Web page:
The shooting in Dayton, Ohio, August 4, became the 247th mass shooting in the U.S. in 2019. At an average of more than one mass shooting per day, statistics highlight the need for awareness among organizations of all sizes about how to protect people and assets and, where possible, reduce risks of an attack.
While some perpetrators of mass shootings publicize their motive, often using social media to espouse extreme beliefs or identify targets, such media-grabbing behavior is not typical. (As defined by gunviolencearchive.org, a mass shooting incident is considered an event where four or more people are shot or killed, excluding the assailant.)
Terrorism has changed in terms of perpetrators and their beliefs. The frequency and methods of attack have also changed. This makes risk more complex and emphasizes the importance of organizations being prepared. Failure to handle a situation professionally and with due care can have consequences for individuals’ safety and cause damage to an organization’s reputation. Ensuring staff are educated on the risks and having a clear risk management and crisis response plan could make the difference in an incident and in dealing with the aftermath.
For these reasons, insurance products have developed to combine traditional risk transfer with crisis response and risk management provided by experts in the field. Today, the market offers deadly weapon protection policies that also combine crisis response services. Through service-led policies, response experts will audit organizations’ premises and crisis planning, and offer educational training and resources that can be shared with employees. Should an attack take place, they will provide security as well as services including crisis PR and counseling for victims and families. In a live crisis, one of the first things the response team will do is identify who the stakeholders are, what communications need to go to them, who is responsible for communication and through which channels.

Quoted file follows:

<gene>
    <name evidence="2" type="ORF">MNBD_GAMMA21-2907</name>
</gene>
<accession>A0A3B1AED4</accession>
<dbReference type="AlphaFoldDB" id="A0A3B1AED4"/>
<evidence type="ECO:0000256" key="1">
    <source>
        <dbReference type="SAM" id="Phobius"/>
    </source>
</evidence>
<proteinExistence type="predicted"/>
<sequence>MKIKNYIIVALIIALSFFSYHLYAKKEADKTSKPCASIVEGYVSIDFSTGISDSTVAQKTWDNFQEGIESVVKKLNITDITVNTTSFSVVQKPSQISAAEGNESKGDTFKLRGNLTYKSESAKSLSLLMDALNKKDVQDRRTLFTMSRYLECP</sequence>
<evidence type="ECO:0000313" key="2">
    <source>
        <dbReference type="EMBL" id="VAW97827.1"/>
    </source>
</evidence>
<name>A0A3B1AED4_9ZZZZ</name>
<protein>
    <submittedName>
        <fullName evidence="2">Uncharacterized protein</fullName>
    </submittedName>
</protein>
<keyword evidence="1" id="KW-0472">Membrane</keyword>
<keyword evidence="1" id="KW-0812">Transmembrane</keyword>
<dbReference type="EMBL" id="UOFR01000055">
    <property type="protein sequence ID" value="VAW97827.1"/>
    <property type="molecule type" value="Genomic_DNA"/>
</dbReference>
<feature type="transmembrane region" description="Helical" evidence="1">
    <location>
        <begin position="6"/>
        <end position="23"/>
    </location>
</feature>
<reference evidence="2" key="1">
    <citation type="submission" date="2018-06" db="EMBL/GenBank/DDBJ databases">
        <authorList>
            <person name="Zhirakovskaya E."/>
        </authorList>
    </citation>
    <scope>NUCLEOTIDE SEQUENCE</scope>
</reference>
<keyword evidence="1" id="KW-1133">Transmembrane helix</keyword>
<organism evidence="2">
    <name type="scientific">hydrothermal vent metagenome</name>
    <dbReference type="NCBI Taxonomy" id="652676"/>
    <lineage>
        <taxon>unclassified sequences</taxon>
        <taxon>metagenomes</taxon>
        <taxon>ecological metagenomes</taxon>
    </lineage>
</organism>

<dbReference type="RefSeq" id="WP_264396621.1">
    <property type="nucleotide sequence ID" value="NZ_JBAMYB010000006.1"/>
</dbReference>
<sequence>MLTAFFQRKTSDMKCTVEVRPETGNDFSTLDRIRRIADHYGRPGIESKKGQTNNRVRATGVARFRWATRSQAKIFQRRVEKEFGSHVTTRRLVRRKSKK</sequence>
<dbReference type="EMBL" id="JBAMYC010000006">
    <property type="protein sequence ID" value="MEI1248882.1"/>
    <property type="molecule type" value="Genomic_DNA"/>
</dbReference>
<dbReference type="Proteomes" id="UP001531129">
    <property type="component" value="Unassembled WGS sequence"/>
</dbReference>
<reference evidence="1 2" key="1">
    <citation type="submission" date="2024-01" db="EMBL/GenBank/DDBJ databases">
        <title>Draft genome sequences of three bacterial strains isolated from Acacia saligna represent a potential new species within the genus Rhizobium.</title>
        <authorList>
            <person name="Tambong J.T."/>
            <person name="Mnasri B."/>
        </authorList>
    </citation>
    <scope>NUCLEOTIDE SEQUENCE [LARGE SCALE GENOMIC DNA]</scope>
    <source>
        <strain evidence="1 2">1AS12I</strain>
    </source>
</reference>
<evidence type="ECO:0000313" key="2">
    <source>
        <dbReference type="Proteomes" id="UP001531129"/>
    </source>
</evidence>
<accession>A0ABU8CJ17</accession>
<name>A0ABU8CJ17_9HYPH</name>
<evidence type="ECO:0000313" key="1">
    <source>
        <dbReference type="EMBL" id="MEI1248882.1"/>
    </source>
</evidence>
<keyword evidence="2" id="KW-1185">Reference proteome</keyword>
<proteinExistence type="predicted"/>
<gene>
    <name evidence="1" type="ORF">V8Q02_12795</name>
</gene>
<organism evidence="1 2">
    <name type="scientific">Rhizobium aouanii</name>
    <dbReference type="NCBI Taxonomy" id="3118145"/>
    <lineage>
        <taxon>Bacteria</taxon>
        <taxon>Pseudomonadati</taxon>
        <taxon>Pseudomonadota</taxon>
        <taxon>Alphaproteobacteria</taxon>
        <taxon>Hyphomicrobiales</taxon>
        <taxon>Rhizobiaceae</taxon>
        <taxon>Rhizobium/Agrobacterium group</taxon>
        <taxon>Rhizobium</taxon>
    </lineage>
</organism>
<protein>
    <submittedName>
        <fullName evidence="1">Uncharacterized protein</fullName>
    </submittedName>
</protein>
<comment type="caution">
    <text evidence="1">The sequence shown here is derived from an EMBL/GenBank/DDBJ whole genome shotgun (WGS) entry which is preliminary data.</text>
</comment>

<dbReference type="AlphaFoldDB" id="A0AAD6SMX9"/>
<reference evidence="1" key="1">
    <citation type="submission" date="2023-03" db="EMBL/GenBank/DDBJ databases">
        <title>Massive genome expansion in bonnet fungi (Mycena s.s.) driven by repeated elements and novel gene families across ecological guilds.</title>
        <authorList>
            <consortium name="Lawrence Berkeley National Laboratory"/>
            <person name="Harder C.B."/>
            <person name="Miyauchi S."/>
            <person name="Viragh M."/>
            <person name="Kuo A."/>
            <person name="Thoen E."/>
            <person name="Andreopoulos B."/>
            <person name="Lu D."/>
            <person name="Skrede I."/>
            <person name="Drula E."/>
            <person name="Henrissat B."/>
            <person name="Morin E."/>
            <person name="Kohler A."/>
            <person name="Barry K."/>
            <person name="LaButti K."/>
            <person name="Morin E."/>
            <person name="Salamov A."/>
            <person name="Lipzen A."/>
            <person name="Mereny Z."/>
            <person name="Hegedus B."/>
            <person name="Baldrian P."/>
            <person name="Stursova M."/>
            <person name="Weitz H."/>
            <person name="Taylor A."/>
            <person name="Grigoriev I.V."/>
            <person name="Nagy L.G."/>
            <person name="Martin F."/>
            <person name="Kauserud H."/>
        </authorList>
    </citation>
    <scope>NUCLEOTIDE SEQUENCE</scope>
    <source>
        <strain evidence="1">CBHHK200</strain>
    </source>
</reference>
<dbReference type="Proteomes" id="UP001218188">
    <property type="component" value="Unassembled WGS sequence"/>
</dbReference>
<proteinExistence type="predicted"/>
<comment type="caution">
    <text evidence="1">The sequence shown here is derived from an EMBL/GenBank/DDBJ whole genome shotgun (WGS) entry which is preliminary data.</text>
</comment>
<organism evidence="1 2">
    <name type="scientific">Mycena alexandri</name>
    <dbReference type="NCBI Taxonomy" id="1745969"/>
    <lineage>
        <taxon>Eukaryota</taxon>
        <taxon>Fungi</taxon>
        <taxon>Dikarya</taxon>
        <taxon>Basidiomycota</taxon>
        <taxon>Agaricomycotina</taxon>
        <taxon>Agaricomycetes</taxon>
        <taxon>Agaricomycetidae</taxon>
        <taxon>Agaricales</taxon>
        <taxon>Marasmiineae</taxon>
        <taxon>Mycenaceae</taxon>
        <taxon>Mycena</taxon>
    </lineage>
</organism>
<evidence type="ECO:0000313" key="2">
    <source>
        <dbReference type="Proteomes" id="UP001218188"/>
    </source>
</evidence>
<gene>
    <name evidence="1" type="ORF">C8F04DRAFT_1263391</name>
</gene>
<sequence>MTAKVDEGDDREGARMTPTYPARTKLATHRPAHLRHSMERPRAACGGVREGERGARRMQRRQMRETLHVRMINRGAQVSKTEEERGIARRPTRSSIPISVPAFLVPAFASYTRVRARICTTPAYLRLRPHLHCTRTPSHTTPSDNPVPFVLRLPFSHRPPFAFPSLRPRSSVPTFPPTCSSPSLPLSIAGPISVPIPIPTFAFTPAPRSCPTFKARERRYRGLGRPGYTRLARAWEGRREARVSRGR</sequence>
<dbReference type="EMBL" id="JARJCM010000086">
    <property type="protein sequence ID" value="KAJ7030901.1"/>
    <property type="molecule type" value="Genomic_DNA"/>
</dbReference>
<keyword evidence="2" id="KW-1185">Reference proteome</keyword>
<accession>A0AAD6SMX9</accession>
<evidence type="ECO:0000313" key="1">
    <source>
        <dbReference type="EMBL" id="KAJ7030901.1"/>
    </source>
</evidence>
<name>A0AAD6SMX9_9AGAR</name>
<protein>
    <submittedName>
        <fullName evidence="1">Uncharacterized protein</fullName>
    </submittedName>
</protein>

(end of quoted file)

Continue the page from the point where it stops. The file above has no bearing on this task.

By combining these crisis management services with a strong insurance indemnification pillar, carriers have created robust offerings designed to respond to incidents involving deadly weapons on a primary basis. Coverage can be purchased for third-party liability as well as first-party property damage and business interruption. The definition of a deadly weapon is at times deliberately broad, and in response to the increase in incidents involving vehicles and other items that have been repurposed as weapons. Policies can be triggered merely by a weapon being brandished. Today, coverage can be adapted depending on the insured’s need, with extensions including loss of attraction, loss of tuition fees for schools, and demolition, clearance and memorialization.
As risks become more complex, it is important for the broker and client to be aware of the availability of specialist products and the limitations of a general liability policy. GL policies were not designed to respond to shootings and, for clients, having the correct coverage is becoming an issue of good corporate governance.
As we have seen in recent months, these incidents can occur anywhere at any time, and it is vital that risk managers and business owners have a clear plan in place and are aware of how their insurance will respond should they fall victim to an attack.
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